A major Lifetime movie event--the novel that captured the world's imagination and earned V.C. Andrews a fiercely devoted fanbase. Book One of the Dollanganger Family series.
At the top of the stairs there are four secrets hidden. Blond, beautiful, innocent, and struggling to stay alive...
They were a perfect family, golden and carefree--until a heartbreaking tragedy shattered their happiness. Now, for the sake of an inheritance that will ensure their future, the children must be hidden away out of sight, as if they never existed. Kept on the top floor of their grandmother's vast mansion, their loving mother assures them it will be just for a little while. But as brutal days swell into agonizing months and years, Cathy, Chris, and twins Cory and Carrie realize their survival is at the mercy of their cruel and superstitious grandmother...and this cramped and helpless world may be the only one they ever know.
Book One of the Dollanganger series, followed by "Petals in the Wind," "If There be Thorns," "Seeds of Yesterday," and "Garden of Shadows."
Summary & Cover taken from Goodreads.com
Length: 389 pages (Paperback)
Source: Toronto Public Library
Available Formats: Print/E-book/Audio
Publication Date: August 2nd 2005 by Pocket Books (First Published in 1979)
Some of you may be aware of the recent made for television remake of Flowers in the Attic that aired on Lifetime back on January 18th of this year which in fact prompted me to read the novel that inspired it.
I had my first experience reading V.C. Andrews about twelve years ago when I was eleven years old but I can't for the life of me remember which book it was so I look at Flowers in the Attic as being my one true exposure to the author because I'm of an age to actually comprehend what exactly I'm reading.
Since I was curious about the upcoming remake I decided to give the novel that inspired it a try and had high hopes because I love weird and disturbing tales and the cult following that this author and this novel in particular has received made me confident that I would enjoy it.
I was dead wrong.
Now I understand that writing has evolved greatly since 1979 but honestly I can't understand the appeal of this authors work. To me the writing was atrocious. I know I may hurt some die hard fans out there but I'm sorry it's just how I feel. I felt as if the author over simplified EVERYTHING in the way she composed her sentences, I also found myself irrationally angry at the tone that she set. Yes it was disturbing I mean seriously the family is completely insane and believe me that comes across loud and clear, I just think that the writing was to simplistic to really capture the true awfulness of the situation that the characters were put in and to me the woman wrote like an old woman in her 80s trying to be current.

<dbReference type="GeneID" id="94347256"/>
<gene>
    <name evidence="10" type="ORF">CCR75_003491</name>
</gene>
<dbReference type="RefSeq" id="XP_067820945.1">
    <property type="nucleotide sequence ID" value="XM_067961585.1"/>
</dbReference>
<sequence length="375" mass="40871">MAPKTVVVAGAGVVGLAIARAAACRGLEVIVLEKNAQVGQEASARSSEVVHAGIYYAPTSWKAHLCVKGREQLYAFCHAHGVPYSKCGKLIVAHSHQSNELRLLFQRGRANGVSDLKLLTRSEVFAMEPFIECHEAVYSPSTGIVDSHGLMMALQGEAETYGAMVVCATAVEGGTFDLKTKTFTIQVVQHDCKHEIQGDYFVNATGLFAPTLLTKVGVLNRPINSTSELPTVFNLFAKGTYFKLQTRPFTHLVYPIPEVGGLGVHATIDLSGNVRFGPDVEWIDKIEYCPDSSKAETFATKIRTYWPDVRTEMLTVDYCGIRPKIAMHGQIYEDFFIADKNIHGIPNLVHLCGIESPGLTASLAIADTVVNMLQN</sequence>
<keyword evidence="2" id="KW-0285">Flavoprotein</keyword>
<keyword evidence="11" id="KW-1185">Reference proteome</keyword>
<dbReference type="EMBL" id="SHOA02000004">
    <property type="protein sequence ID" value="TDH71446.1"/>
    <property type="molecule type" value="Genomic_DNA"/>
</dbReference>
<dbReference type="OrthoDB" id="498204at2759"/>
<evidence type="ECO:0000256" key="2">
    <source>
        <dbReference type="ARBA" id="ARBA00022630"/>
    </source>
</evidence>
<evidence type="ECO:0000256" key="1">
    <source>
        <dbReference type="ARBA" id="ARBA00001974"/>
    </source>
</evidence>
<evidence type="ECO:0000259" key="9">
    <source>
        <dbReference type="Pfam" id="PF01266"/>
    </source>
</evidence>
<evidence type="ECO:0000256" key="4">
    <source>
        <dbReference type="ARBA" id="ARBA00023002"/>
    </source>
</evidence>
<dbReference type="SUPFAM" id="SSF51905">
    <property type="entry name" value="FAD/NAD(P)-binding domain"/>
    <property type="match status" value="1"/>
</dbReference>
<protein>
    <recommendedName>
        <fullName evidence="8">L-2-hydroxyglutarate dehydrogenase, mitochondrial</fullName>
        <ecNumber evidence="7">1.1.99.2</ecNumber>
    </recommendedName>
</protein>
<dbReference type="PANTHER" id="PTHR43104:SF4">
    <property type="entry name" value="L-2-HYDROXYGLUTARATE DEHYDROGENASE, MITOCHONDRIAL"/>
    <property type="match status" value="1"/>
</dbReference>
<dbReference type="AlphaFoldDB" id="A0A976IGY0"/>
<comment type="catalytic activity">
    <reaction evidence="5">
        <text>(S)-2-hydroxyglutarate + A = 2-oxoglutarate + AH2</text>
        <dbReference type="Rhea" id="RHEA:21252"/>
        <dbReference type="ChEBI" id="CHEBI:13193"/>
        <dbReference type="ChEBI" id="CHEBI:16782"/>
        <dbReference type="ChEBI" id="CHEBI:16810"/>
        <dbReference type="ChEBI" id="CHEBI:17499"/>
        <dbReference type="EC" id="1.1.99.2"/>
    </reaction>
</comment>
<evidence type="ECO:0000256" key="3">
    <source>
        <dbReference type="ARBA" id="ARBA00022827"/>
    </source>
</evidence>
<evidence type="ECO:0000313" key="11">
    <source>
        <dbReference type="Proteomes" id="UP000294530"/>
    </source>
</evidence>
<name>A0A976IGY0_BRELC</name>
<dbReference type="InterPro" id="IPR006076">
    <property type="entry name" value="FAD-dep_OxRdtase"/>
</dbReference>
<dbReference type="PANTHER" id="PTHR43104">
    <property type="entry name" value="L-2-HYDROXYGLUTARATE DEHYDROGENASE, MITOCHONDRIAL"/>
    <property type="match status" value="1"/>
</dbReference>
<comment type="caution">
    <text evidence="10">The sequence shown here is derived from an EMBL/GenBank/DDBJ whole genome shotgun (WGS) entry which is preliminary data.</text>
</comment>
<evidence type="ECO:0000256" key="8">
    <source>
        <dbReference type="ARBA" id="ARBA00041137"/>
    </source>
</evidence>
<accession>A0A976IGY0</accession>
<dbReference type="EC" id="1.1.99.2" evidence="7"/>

The characters were another issue Corrine the mother deserves to die horribly along with her mother Yes, I know I'm being really mean in this review but the book gave me some really angry book feels and I've been waiting to get out of my reviewing slump to let all this out. She treated her children that she clearly loved dearly for the first part of the book so horribly that a tragedy occurs because of her inaction as a mother. She willingly gave up her babies for wealth, and a man leaving them to suffer at the hand of her religiously oppressive mother who loved neither her nor her children because she hated the fact that Corinne married, and birthed her half-uncle 4 children.
Cathy and Christopher- where to begin. How about with: IT'S NEVER OKAY TO DIDDLE YOUR SIBLINGS. Yes, they were trapped in an attic for years going through puberty but still, that's not cool. Plus, the way that the author wrote about it was so awkward (not that it could be anything but disturbing or awkward) but it could have been handled more delicately. The word use just didn't make the scene any more bearable. I really felt for Cathy and Chris though because they had to be come the parents to their younger twin siblings when they themselves were starving for love and attention after the death of their father, absence of their mother and cruelty their grandmother subjected them too. Unfortunately my pity for them didn't make the novel easier to like.
Overall, I didn't care for this read much. The writing was poor, the pacing sucked, the plot about 4 children living in an attic to the complete obliviousness of the staff of the household made everything all the more outrageous and therefore unlikable to me. I wanted to stop reading the book many times during the couple days that I read it but I just couldn't stop myself from reading on. I would liken the experience of reading Flowers in the Attic to that of seeing a train wreck. I just couldn't look away.
However, despite all of those issues I will be reading the next novel in the Dollanganger series because of the way this first book left off. It has me curious as to see where the author is willing to go in the next installment but I am not going into it expecting it to be better than this one was. I'm just doing it because something is telling me to continue on reading this just to see where it all ends up. Not sure what prompted the author to write this one but I guess in her mind incest was best kept relative (see what I did there?). It wasn't as shocking as I thought but I can see why, for the time that it was published that it was such a cult like hit.
I wouldn't recommend this to anyone except people who are already fans of this author but haven't read this one yet. Also, if you're a fan tell me what you did like about this book. I know I was mean in my review but I was saying what I felt and while I detested this novel, I'm not going to criticize the people that do enjoy it. Different strokes for different folks. I'm just happy to see people reading no matter what my feelings for the book are.
Not For Me!
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